p-ISSN: 2395-0072
0.8
0.9
0.590204
0.310289
0.588815
0.310379
www.irjet.net
0.588509
0.308754
0.587785
0.309016
2.42e-03
1.27e-03
1.03e-03
1.36e-03
7.20e-04
2.60e-04
Fig – 2: Comparison of numerical and exact solutions of the test problem 4.2.
Test Problem 4.3 Consider another differential equation 
2 u
u

   e x 1  1 , 0  x  1
2
x
x
(4.14)
u  0   0, u 1  0
With boundary conditions:

Which has the exact solution u  x   x 1  e
x 1
(4.15)
.
By applying the method explained in the section 3, we obtain the constants
c1,0  0.7103 , c1,1  0.0806 and c1,2  0.0064 .
Substituting these values in eq. (4.5) we get the numerical solution. Obtained numerical solutions are compared with exact and
other existing method solutions are presented in table - 3 and fig - 3.
Table - 3: Comparison of numerical solution and exact solution of the test problem 4.3.
Numerical solution
x
0.1
0.2
0.3
0.4
0.5
0.6
0.7
0.8
0.9
&copy; 2019, IRJET
FDM
0.061948
0.115151
0.158162
0.189323
0.206737
0.208235
0.191342
0.153228
0.090672
|
Ref 
0.059383
0.110234
0.151200
0.180617
0.196983
0.198083
0.181655
0.145200
0.085710
HWGM
0.059339
0.110138
0.151031
0.180479
0.196733
0.197803
0.181421
0.145008
0.085637
Impact Factor value: 7.211
Exact
solution
0.059343
0.110134
0.151024
0.180475
0.196735
0.197808
0.181427
0.145015
0.085646
|
Absolute error
FDM
2.61e-03
5.02e-03
7.14e-03
8.85e-03
1.00e-02
1.04e-02
9.92e-03
8.21e-03
5.03e-03
Ref 
4.00e-05
1.00e-04
1.76e-04
1.42e-04
2.48e-04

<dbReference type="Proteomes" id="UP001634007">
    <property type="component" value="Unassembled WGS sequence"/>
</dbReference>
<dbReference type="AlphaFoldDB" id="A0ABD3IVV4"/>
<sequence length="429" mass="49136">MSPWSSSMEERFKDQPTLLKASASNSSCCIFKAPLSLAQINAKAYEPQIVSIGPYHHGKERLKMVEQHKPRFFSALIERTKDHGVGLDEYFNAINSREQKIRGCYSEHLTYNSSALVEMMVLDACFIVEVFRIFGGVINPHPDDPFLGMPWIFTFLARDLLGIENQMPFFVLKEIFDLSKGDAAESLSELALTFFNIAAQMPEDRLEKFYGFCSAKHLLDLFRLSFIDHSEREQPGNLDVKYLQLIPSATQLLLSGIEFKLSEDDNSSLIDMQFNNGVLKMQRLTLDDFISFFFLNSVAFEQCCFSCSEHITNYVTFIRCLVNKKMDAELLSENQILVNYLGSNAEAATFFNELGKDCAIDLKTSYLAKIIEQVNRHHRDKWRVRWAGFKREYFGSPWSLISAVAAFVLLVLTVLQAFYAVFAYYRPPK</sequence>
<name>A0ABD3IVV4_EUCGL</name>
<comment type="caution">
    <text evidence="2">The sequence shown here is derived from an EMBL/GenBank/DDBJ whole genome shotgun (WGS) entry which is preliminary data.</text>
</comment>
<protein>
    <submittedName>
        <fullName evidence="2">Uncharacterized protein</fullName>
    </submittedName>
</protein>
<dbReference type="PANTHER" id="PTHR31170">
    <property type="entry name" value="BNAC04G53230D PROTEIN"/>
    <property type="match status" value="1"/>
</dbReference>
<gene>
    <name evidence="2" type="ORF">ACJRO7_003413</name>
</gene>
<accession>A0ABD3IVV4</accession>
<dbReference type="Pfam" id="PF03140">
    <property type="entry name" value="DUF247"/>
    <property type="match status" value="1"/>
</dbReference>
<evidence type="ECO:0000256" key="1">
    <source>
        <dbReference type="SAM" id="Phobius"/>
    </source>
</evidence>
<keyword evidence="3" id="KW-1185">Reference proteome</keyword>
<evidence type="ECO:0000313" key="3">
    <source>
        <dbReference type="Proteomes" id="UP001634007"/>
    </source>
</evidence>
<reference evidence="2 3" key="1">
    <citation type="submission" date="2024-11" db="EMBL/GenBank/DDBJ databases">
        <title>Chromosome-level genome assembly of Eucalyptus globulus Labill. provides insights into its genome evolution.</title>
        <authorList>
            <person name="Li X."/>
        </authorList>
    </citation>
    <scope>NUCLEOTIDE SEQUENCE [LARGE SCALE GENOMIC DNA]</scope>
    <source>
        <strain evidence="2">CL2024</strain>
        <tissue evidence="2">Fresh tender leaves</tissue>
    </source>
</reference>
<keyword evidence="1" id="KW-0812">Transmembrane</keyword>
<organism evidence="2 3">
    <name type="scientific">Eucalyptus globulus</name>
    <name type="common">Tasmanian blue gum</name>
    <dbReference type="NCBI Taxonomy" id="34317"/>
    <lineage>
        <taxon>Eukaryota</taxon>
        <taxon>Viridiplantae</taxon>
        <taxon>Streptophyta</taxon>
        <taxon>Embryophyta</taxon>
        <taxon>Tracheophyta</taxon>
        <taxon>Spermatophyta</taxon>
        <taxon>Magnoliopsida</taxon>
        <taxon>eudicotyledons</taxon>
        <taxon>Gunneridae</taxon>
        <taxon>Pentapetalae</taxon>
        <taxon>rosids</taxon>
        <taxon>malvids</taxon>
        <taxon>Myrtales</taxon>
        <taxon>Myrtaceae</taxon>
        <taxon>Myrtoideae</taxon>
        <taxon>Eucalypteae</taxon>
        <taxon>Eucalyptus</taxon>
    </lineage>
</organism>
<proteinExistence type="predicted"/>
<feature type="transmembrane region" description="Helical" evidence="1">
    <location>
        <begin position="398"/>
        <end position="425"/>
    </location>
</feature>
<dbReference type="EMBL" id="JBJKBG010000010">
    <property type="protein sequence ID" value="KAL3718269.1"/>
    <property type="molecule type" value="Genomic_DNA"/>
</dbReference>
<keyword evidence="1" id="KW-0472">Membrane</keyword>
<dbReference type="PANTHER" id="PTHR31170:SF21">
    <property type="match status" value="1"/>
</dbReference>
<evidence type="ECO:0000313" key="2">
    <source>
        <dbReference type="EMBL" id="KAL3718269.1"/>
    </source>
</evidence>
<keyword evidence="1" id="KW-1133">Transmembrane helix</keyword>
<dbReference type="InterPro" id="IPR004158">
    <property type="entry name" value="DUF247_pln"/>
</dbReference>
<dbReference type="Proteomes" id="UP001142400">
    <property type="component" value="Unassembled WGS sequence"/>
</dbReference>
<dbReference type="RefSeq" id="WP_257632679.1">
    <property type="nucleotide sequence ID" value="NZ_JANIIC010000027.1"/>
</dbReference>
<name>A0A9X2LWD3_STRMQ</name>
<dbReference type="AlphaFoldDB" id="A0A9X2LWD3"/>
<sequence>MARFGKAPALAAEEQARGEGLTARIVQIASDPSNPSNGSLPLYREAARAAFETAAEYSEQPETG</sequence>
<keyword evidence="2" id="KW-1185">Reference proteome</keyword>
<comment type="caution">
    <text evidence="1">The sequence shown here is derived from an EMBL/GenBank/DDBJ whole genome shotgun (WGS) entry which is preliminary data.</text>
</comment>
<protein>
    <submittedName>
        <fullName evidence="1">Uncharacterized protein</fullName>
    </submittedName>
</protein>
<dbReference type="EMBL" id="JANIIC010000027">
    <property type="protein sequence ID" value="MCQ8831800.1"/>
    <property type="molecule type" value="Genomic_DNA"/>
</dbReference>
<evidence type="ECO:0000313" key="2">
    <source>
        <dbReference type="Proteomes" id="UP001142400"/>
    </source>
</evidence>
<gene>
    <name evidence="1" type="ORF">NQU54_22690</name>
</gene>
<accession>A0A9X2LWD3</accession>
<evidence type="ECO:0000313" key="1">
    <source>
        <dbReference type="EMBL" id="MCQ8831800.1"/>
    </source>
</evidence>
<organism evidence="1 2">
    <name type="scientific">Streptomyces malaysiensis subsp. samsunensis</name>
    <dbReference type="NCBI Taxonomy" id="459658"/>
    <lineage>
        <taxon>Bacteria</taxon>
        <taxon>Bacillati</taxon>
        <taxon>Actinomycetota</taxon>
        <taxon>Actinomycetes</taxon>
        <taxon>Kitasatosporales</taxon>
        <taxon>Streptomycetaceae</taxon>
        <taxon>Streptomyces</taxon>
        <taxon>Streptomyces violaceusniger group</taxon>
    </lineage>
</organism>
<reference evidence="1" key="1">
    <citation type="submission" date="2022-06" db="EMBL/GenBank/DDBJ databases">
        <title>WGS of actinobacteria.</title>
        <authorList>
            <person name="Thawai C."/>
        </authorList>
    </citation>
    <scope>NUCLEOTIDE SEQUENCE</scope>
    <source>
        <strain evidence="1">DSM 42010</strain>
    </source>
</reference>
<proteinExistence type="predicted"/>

2.75e-04
2.28e-04
1.85e-04
6.40e-05
HWGM
4.00e-06
4.00e-06
7.00e-06
4.00e-06
2.00e-06
5.00e-06
6.00e-06
7.00e-06
9.00e-06
ISO 9001:2008 Certified Journal
|
Page 2892
International Research Journal of Engineering and Technology (IRJET)
e-ISSN: 2395-0056
Volume: 06 Issue: 07 | July 2019
p-ISSN: 2395-0072
www.irjet.net
Fig – 3: Comparison of numerical and exact solutions of the test problem 4.3.
Test Problem 4.4 Now, consider singular boundary value problem 
2 u 2  u 2

 2 u  4 x2 , 0  x  1
2
x
x x x
With boundary conditions: u  0   0,
(4.16)
u 1  0
(4.17)
Which has the exact solution u  x   x  x .
2
By applying the method explained in the section 3, we obtain the constants
c1,0   0.8945 , c1,1  0.0047 and
c1,2   0.0046 . Substituting these values in eq. (4.5) we get the numerical solution. Obtained numerical solutions are
compared with exact and other existing method solutions are presented in table - 4 and fig - 4.
Table - 4: Comparison of numerical solution and exact solution of the test problem 4.4.
x
0.1
0.2